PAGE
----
Stitched together from 28 images, this recent view from NASA's Curiosity Mars rover was taken from the top of a steep slope, looking out over a sandstone cap and a more distant "clay-bearing unit," a region which scientists think contains evidence of the history of water in the area. Learn more about Mars and the upcoming missions to explore it.
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NASA’s Deep Space Network has dishes in the U.S., Spain, and Australia, so that as the Earth rotates, at least one station is able to talk to any spacecraft in any direction. The Australian facility is getting some much-needed upgrades (pictured) so it can better communicate with Voyager 2, which is 18 billion kilometers (11 billion miles) away. Image credit: NASA/JPL-Caltech.
The United Arab Emirates’ Hope spacecraft missed its first 2 Mars launch attempts this week due to bad weather at the launch site in Japan. Visit planetary.org/mars2020 to see up-to-date launch times for all 3 Mars missions scheduled to launch this month. Hope is the Arab world’s first mission to another planet and will study Mars’ climate in an attempt to understand what ancient Mars was like.
A new paper using data from China’s Yutu-2 rover says that a dark-green “gel-like” substance found on the Moon’s far side is, as suspected, probably just glassy rock. The result is still intriguing because Apollo astronauts found a similar substance on the near side, likely formed after an impact or volcanic eruption. Learn more about Yutu-2 and the Chang’e-4 mission here.
NASA has updated its planetary protection regulations that outline how well space missions must protect against the human contamination of Mars and the Moon, as well as the contamination of Earth by possible Mars microbes. The new policies are less restrictive and remove provisions NASA said would have “constructively prohibited the human exploration of Mars.” Learn why we explore the Moon and Mars.
NASA astronauts have just one spacewalk left on 21 July to finish a three-and-a-half-year upgrade of the International Space Station’s power system. Chris Cassidy and Robert Behnken completed the next-to-last spacewalk on Thursday and will perform the last on 21 July. The latter will be Cassidy and Behnken’s tenth spacewalk, which places them in a tie with Michael Lopez-Alegria and Peggy Whitson for the most spacewalks by Americans.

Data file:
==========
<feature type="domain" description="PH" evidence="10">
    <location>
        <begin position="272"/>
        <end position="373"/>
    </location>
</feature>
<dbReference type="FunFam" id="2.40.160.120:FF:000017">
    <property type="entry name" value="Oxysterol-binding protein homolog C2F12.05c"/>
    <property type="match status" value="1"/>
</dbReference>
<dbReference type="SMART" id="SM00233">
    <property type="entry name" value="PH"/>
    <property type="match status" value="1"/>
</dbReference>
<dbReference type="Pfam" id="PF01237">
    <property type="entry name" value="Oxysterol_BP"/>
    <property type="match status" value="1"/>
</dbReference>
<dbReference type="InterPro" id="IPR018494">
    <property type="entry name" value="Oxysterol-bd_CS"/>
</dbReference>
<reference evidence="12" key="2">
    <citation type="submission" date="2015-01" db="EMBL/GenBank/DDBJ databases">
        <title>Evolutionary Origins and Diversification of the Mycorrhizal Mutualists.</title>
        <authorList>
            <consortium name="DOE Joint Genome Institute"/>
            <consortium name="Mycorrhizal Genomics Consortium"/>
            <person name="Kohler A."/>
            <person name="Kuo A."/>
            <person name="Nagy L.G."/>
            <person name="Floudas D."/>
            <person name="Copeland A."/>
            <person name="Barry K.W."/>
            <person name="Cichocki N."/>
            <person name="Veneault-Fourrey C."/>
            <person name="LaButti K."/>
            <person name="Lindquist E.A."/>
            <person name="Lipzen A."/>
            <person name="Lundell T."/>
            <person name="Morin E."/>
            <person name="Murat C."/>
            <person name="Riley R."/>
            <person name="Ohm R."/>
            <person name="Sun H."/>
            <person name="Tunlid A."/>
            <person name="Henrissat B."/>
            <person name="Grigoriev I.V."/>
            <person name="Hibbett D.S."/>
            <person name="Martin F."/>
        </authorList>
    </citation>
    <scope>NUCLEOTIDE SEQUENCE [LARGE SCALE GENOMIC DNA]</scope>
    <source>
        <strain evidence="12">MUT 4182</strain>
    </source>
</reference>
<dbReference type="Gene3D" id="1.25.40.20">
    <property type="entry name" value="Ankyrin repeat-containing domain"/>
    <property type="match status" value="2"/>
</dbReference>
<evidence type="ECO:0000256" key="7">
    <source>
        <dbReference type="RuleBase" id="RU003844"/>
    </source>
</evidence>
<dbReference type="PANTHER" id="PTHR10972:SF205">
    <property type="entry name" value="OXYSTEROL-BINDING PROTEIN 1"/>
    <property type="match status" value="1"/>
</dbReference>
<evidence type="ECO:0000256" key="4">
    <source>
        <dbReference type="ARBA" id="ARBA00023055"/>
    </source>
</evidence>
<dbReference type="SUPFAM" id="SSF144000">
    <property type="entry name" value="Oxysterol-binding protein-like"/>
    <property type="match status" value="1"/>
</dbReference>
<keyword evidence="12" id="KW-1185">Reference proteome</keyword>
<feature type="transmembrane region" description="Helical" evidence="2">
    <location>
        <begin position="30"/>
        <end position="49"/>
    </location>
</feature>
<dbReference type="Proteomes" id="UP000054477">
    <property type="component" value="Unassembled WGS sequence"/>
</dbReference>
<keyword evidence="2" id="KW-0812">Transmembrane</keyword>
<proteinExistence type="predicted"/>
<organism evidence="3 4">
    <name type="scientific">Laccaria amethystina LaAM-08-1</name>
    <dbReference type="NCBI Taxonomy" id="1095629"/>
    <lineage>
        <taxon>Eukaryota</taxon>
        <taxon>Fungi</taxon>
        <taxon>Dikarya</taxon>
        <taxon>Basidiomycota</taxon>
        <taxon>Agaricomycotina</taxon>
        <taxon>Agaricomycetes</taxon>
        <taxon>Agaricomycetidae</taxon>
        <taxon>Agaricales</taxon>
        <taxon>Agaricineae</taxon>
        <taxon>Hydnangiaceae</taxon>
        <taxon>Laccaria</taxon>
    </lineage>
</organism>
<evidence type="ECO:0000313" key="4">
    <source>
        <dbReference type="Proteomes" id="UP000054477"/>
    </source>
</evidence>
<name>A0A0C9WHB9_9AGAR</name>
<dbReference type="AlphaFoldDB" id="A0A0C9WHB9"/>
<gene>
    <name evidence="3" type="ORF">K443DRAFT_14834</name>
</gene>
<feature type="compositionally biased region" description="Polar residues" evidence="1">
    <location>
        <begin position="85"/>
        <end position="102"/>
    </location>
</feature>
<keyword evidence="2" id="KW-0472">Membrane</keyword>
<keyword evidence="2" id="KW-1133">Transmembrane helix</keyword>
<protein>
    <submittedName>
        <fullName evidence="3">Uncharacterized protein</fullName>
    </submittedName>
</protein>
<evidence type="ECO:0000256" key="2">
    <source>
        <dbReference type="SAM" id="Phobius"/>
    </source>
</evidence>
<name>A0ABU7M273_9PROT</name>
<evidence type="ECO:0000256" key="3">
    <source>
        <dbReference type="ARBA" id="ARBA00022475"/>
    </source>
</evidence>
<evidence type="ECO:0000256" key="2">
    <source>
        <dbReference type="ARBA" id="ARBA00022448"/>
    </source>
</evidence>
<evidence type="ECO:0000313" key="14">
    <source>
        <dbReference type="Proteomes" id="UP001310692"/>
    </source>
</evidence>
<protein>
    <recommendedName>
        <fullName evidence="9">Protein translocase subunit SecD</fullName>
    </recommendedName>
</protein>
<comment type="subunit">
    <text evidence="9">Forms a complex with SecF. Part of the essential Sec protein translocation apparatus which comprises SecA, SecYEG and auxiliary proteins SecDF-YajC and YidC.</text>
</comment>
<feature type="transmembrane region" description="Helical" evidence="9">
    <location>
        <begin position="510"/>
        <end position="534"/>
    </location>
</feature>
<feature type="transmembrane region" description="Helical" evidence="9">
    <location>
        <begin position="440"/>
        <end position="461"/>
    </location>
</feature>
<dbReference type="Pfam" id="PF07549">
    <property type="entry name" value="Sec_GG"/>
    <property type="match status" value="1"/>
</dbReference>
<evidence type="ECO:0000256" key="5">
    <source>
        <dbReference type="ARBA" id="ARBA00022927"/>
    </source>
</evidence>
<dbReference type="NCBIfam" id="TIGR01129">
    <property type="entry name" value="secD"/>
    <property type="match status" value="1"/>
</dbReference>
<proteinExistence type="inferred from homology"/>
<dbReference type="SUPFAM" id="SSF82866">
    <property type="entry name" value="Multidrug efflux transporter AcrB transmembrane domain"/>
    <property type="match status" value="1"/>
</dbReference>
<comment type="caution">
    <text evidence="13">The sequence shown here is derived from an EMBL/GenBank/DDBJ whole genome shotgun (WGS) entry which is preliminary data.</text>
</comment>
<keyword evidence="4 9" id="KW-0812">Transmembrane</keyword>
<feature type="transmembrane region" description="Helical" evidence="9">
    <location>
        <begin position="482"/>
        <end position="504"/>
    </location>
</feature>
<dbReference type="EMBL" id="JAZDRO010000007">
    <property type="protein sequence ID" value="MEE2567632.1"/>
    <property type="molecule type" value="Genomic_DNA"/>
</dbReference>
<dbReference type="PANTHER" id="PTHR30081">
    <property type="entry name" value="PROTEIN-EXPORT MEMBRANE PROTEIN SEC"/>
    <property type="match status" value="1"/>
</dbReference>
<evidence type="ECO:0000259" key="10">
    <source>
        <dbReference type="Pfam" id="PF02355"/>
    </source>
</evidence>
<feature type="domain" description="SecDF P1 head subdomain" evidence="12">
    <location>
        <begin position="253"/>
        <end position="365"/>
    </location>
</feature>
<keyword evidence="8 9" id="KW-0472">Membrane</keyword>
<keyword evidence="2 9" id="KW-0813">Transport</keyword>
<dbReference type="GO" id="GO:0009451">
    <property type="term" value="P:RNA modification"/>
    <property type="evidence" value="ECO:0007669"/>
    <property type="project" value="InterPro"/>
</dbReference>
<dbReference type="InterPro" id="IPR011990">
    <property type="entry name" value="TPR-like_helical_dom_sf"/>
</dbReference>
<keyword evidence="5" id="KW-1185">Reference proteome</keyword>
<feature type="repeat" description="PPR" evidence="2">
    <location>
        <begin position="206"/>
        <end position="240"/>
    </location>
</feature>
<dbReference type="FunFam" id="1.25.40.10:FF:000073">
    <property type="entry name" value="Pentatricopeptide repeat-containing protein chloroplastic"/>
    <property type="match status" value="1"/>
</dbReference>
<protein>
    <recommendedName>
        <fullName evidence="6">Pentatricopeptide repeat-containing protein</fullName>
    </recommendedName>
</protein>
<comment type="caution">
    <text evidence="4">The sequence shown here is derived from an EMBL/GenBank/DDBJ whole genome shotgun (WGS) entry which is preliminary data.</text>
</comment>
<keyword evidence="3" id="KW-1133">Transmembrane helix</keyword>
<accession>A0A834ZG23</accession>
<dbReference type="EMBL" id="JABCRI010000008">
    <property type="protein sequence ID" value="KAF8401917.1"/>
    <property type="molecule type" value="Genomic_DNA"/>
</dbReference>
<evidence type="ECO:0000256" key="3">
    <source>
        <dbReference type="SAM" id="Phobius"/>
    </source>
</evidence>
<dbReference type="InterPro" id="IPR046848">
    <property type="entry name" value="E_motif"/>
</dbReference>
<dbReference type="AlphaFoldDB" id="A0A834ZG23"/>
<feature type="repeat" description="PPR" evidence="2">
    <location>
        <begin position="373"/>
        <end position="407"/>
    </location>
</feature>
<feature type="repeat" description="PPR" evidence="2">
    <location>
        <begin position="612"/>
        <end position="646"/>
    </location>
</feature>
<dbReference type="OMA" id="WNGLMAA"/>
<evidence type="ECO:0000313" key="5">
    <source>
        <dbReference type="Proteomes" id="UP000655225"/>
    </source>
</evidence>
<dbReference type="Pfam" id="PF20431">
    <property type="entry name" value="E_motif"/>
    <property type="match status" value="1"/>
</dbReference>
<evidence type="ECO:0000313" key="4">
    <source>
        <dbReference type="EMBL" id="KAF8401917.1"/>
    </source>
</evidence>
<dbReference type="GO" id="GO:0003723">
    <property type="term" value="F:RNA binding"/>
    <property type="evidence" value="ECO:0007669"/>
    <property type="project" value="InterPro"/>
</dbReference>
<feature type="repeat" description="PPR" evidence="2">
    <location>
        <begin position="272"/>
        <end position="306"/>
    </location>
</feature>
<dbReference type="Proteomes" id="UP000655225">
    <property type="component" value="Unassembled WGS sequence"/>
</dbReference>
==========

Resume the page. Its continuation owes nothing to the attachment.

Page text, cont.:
From The Planetary Society
Every 10 years the planetary science community establishes its scientific priorities for the coming decade for a report known as the decadal survey. With the support of our members, this year The Planetary Society submitted 2 papers to the decadal committee that would advance our goals of searching for life in the solar system and defending the Earth from asteroid impacts. We also contributed to 2 other papers on our ethical obligation to pursue planetary exploration and on the value of small-cost missions. Pictured: Europa, one of the prime destinations in the search for life. Image credit: NASA / JPL / Ted Stryk.
Jupiter and Saturn continue to put on a spectacular show in the night sky this week, along with Mars in the late-night sky and Venus in the early morning. Backyard astronomers in the northern hemisphere also have the rare treat of being able to spot comet NEOWISE, visible in the northwest after sunset.
Who needs a calendar when you’ve got the solar system? Our newest t-shirt commemorates The Planetary Society’s 40th anniversary with a look at the positions of the planets on the date of our founding, 11 November 1979. Every purchase from our online store supports our mission to explore every world on this shirt and beyond.
Wow of the Week
Planetary Society member Bernice Ramsdin-Firth from British Columbia, Canada, created this artwork. Inspired by a dream and by her many years of learning about the cosmos, this painting depicts the imagined feeling of floating through space.
Do you have a suggestion for the Wow of the Week? We’re looking for space-related art, music, gadgets, quotes, fashion, burning questions, brief sci-fi passages, or anything else that will make our readers go “Wow!” Send us your idea by replying to this email, and please let us know if you’re a Planetary Society member.